For many companies travel expenditure will be a top five business overhead but a surprising number of businesses still allow staff to book their own travel on company credit cards or be reimbursed for their own travel expenses. This is the most expensive and difficult-to-control way of going about managing your travel budget.

If employees are allowed to book their own travel you can easily lose control of your business’ travel expenditure. When staff make their own bookings they sometimes base their choice on emotional factors or personal wants that aren’t really necessities, and that can cost extra. For example, people might prefer one airline because they get frequent flyer points, even if another is offering a better priced fare. It can cost a company 20 to 30 percent of its travel budget.

The solution? Create a travel policy, communicate the policy to staff, stick to it and ensure all travel bookings go through approved channels. A travel policy should be implemented throughout an organisation from CEO level down. Cost savings initiatives are not always positively received by staff so it is important to maintain open communication with departments and personnel affected.

A travel policy should include the following key components:

  • A procedure for requesting and booking travel (e.g. Travel requests must be made at least 14 days in advance for domestic travel and 21 days for international).
  • Reason codes to identify the causes for out of policy travel. This is paramount to addressing compliance.
  • Air travel class details (economy / business) for domestic and international travel.

Implementing a travel policy internally is most suitable for businesses with large travel budgets, but even if a company only has a few people who are constantly “on-the-road”, it will still deliver significant savings. For those small businesses that do not have the resources required to implement an internal travel policy, outsourcing can be a great alternative.

There are five questions you need to ask yourself when it comes to deciding whether you should outsource your corporate travel spend:

  • TIME – Do I have the time to apply the necessary internal resources to manage my business’ travel arrangements and what is the opportunity cost?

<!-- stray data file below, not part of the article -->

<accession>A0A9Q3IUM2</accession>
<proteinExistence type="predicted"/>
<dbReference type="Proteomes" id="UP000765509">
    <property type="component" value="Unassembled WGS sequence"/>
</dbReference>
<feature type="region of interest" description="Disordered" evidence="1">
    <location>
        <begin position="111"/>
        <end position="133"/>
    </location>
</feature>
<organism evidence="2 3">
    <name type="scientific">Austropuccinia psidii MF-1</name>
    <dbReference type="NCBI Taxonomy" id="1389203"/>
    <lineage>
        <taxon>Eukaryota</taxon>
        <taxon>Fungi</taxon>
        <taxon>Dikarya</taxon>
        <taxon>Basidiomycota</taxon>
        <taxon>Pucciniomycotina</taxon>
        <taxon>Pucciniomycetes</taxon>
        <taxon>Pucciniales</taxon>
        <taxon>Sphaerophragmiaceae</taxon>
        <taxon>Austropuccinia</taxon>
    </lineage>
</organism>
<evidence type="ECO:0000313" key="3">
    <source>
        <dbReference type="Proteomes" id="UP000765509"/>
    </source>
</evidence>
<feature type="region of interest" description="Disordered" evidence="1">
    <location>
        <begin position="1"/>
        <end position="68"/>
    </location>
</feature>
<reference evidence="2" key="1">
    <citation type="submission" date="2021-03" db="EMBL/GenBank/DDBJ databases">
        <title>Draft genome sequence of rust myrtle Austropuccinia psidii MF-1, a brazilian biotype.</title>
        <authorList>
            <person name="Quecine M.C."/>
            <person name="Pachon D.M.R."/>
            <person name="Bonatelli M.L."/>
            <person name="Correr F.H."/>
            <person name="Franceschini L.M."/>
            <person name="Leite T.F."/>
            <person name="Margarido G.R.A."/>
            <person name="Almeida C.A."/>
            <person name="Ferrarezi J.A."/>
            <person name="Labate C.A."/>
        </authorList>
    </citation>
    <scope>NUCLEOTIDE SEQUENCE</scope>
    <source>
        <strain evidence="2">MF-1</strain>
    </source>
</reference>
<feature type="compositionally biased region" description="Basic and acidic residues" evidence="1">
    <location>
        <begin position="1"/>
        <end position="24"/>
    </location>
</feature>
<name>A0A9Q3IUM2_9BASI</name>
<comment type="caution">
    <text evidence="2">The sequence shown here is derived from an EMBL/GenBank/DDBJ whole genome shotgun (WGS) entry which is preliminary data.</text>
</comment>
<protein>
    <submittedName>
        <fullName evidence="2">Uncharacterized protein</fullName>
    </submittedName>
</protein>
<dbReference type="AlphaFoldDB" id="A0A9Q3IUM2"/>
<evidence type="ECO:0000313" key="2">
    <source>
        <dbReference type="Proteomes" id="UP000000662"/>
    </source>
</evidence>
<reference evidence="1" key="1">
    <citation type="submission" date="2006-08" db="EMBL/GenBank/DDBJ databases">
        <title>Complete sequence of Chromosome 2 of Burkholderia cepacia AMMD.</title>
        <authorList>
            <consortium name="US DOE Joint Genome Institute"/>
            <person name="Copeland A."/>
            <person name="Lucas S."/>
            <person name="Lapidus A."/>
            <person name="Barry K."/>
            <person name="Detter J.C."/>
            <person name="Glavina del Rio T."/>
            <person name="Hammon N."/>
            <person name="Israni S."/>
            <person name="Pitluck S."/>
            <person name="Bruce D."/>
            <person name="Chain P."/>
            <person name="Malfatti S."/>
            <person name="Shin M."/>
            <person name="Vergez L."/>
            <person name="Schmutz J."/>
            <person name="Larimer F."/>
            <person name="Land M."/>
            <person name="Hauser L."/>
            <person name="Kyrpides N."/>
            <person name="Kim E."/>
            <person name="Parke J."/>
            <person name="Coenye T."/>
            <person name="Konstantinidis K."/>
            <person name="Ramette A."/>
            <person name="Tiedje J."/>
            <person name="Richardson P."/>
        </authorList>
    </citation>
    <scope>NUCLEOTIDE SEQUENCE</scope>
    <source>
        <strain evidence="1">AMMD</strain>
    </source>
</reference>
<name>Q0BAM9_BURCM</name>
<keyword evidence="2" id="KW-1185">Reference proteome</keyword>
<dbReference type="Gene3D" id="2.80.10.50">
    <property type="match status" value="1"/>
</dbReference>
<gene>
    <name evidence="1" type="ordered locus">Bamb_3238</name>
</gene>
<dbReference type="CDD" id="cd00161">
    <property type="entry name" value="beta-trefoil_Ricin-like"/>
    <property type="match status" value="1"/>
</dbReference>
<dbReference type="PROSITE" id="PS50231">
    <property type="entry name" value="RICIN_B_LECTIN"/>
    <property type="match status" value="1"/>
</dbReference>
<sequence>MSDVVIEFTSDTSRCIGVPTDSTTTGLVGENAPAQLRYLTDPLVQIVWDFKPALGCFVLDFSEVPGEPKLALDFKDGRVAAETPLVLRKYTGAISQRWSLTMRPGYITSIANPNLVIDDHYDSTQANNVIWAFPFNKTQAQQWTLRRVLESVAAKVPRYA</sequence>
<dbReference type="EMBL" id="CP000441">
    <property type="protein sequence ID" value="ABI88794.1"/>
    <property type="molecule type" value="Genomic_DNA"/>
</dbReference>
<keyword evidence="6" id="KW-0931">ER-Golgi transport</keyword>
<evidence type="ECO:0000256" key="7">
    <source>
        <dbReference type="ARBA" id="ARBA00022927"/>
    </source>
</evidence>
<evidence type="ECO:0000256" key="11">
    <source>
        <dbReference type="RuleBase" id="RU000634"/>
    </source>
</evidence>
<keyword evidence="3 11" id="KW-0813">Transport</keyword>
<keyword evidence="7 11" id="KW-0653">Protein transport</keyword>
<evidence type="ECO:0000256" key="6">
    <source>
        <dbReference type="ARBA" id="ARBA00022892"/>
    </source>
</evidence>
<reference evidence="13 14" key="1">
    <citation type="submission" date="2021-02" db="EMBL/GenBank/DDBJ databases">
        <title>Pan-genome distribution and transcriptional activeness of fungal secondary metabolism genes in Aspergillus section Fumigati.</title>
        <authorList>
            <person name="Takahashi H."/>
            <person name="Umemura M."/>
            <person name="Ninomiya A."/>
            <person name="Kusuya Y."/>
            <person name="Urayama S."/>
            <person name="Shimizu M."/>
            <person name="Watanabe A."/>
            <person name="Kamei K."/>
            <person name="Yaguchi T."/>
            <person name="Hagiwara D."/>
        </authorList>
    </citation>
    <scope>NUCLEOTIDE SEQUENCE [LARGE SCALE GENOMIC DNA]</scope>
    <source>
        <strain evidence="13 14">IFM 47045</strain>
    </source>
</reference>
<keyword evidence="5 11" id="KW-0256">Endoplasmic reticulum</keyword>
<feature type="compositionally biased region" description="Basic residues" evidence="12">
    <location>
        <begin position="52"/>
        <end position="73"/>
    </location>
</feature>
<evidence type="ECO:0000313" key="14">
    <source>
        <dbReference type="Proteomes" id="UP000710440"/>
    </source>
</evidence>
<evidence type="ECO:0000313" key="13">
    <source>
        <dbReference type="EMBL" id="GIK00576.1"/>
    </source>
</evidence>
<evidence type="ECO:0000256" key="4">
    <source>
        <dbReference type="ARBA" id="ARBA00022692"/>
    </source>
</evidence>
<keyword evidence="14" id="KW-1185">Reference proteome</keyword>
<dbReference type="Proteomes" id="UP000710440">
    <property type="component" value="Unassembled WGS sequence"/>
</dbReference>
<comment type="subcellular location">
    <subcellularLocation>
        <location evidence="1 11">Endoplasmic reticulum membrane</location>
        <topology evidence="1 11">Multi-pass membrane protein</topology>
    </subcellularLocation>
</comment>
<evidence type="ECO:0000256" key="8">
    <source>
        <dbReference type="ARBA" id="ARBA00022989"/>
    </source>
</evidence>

• EXPERTISE – Do I have the specialised expertise to understand all facets within the travel category?
  • BENCHMARK PRICES – Do I have the knowledge to accurately benchmark the complex pricing within the travel industry?
  • SUPPLIER KNOWLEDGE – Do I have an intimate knowledge of the supplier market and all of the choices available across airfares, hotels and car rentals worldwide?
  • SUSTAINABILITY – In the event of personnel changes, will there be an ongoing commitment to drive sustainable savings within the travel category?

If your answer is “No” to any of these questions you should consider using a travel management company to expertly manage your business’ travel needs.

Look for a group that can tailor their service and solutions to your preferences, policies and budget. Don’t just focus on initial bookings. Look for a group who will be there to reschedule flights and change your arrangements when the unexpected happens and who are able to provide extra services like arranging the necessary visas for overseas travel.

It can also make a big difference whether your travel management company is retail or a corporate agent. A lot of the time small businesses have retail agents acting on their behalf, who don’t have the corporate experience, the technology or the buying power.

Implementation of a comprehensive travel policy in conjunction with the appointment of a professional and experienced external travel company should result in an effective travel solution for your business and help to achieve immediate control of your travel budget, sustainable savings, corporate governance and process efficiency.

– Hassan Nasser is the manager strategic procurement for travel with Expense Reduction Analysts (www.expensereduction.com)